There is one exception to this: Use passive voice when the law is the actor. When one action follows another as a matter of law, and there is no actor (besides the law itself) for the second action, a passive sentence may be the best method of expression. You might also use passive when it doesn’t matter who is doing an action.

If you do not pay the royalty on your mineral production, your lease will be terminated.

Write in the present tense

The simplest form of a verb is present tense. The more you use conditional or future tense, the harder your audience has to work to understand your meaning.

Don’t SaySay
These sections describe types of information that would satisfy the application requirements of Circular A-110 as it would apply to this grant program.These sections tell you how to meet the requirements of Circular A-110 for this grant program.
The landlord will provide a home in good condition.Your landlord must provide you a home in good condition.

Omit unnecessary words

Wordy, dense construction is one of the biggest problems in legal information writing. Nothing is more confusing to a reader than long, complex sentences containing multiple phrases, clauses and exceptions.

However, unnecessary words come in all shapes and sizes, so it’s difficult to place them into distinct categories. The best strategy for cutting the fat out of your writing is to be more critical of your word choices. Here are three techniques to use:

  1. Flag prepositions. A preposition is often a sign of wordiness.  The following are some of the most common, bloated prepositional phrases:
Don’t SaySay
a number ofseveral, a few, many
a sufficient number ofenough
at this point in timenow
is able toCan
on a monthly basisMonthly
On the grounds thatBecause
An amount of XX
Be responsible forMust
In order toTo
  • Check your modifiers. We often use modifiers–also called intensifiers or qualifiers–that we don’t need. Most of the time, you can prune a modifier and your meaning will remain intact.

Don’t SaySay
It is particularly difficult to reconcile the somewhat differing views expressed by the management team.It is difficult to reconcile the differing views expressed by the management team.
  • Avoid common wasteful phrases.
Don’t SaySay
in the event ofif
despite the fact thatin spite of
take into custodyarrest
not in favoropposes
a poll ofpoll
not yet knownunknown

Don’t leave out necessary technical terms, but make sure your words are as clear as possible. Remember that readers don’t know even half of what you know. Try to substitute everyday language for jargon as often as possible.

Don’t write in abstractions

Abstract nouns (e.g. problem, issue, situation, factor, character, process, etc.) are vague and cloud your content.

Lead with the main idea…then explain the exceptions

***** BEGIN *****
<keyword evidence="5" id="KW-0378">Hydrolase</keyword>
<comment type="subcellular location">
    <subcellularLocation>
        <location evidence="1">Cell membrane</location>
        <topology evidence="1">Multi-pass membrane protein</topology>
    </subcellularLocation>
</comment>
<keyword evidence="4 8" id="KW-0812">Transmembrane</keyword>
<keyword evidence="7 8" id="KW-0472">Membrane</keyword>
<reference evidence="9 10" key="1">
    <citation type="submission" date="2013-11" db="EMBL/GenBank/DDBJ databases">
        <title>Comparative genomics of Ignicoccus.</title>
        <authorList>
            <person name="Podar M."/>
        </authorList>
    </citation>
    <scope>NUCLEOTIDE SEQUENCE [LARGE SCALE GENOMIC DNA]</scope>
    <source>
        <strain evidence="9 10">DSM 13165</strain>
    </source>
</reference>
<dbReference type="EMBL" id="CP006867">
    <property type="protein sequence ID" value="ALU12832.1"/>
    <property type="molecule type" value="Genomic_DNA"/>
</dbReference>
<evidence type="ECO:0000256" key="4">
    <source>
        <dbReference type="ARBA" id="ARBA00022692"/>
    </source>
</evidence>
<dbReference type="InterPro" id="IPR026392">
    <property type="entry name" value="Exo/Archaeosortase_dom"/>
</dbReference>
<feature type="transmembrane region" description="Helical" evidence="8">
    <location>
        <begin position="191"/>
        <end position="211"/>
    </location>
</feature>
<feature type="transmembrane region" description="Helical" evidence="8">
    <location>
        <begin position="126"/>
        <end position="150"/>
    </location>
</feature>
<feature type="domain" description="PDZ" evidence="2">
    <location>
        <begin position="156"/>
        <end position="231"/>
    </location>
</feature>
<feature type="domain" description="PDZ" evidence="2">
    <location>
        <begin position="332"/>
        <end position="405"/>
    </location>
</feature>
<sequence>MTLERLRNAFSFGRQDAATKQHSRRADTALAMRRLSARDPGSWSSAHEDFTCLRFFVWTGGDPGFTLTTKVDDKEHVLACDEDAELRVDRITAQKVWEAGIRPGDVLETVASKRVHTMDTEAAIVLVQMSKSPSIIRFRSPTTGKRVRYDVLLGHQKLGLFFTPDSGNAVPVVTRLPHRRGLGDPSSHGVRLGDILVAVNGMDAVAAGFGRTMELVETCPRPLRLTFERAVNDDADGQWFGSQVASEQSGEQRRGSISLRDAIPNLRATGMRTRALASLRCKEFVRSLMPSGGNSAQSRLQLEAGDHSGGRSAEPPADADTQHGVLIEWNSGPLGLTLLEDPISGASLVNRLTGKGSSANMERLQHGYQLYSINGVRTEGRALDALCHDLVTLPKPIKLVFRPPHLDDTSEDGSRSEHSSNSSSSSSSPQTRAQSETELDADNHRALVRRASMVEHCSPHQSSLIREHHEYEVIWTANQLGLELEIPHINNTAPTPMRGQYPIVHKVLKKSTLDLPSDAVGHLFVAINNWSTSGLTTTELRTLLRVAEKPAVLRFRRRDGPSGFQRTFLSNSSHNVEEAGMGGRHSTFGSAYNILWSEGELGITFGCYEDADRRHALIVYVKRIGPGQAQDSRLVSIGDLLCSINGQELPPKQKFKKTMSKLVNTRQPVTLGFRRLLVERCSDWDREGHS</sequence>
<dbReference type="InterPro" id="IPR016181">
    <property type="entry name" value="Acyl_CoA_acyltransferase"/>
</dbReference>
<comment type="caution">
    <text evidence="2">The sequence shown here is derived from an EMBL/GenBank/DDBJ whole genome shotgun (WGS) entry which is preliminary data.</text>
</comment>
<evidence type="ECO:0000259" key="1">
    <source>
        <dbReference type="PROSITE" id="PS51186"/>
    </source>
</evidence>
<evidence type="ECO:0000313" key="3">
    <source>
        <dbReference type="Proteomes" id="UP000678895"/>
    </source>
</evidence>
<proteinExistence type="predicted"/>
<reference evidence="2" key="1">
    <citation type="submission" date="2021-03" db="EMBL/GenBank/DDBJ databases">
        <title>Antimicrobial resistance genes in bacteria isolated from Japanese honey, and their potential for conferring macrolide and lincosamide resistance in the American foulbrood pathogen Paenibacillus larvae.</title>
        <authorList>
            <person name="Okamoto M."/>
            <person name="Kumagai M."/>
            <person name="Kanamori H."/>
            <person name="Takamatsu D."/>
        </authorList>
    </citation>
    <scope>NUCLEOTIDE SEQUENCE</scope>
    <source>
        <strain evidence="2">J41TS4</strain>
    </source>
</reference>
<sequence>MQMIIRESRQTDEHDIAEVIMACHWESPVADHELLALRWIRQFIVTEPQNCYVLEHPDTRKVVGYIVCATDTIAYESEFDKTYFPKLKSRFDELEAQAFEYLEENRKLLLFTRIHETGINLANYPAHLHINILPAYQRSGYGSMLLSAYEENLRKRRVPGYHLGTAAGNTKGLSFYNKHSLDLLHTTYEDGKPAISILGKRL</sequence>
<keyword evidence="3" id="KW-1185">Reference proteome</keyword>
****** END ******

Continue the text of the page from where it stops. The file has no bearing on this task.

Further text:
When you start a sentence with “except,” you likely force the reader to re-read your sentence. Why? Because you are stating an exception to a main idea before you have stated the main idea. There is no absolute rule on where to place exceptions and conditions. Place them where they can be absorbed easily by readers. In general, the main point of the sentence should be as close to the beginning as possible.

Defining Glossary Terms

Ohio Legal Help can create “glossary” terms that highlight a term or phrase in the article, and then shows a definition when the reader clicks on it.

The writers will decide which terms should be glossary terms when they draft the article, draft the definitions, and these definitions will then be considered during the review and revision process. Glossary terms should not be used in headings.

To create a glossary term in Drupal:

  • In the top Admin menu, go to Structure -> Taxonomy -> Glossary.
  • Click the Add Term button at the top left.
  • Put the term or phrase to be defined in the “Name” field.
  • Put the definition in the “Description” field.
  • Ignore everything else; hit the Save button at the bottom.

Please consider the following when creating glossary terms:

  • Make sure the term needs to be included at all. Complicated words and terms of art should only be introduced if the reader will need to know them to take the actions recommended in the text (for instance, to file a form or talk to people at the courthouse).  Avoid them if you can.
  • Glossary terms, once created, are highlighted and shown with the same definition on every page on the site where they appear. That means that we can only use this functionality for unambiguous terms.
  • Terms should only be added if the word/phrase appears multiple times. For instance, the name of a form to be filed likely doesn’t have to go into the glossary, as it can be immediately defined in the article
  • For terms that are clearly intimidating for our users, and important in the article, we should both have an initial definition of the term in the article (as you typically would if there wasn’t a glossary) and also add the term into the glossary. This will result in one odd sentence per article, where the term is highlighted and defined via the glossary in the very sentence in which the article is defining it (in the same words, if that makes sense, or tweaked for context). We’re okay with this oddity.
  • Example plain language definitions can be found from the Read Clearly glossary.

Formatting for Reading Comprehension and Search Engine Optimization

Formatting for Reading Comprehension

The way that information is broken out across a page is important for reading comprehension. Paragraph breaks and bolded words should be used to make scanning easy for the reader. The use of white space and bolded text should be used to highlight the most critical information on a page.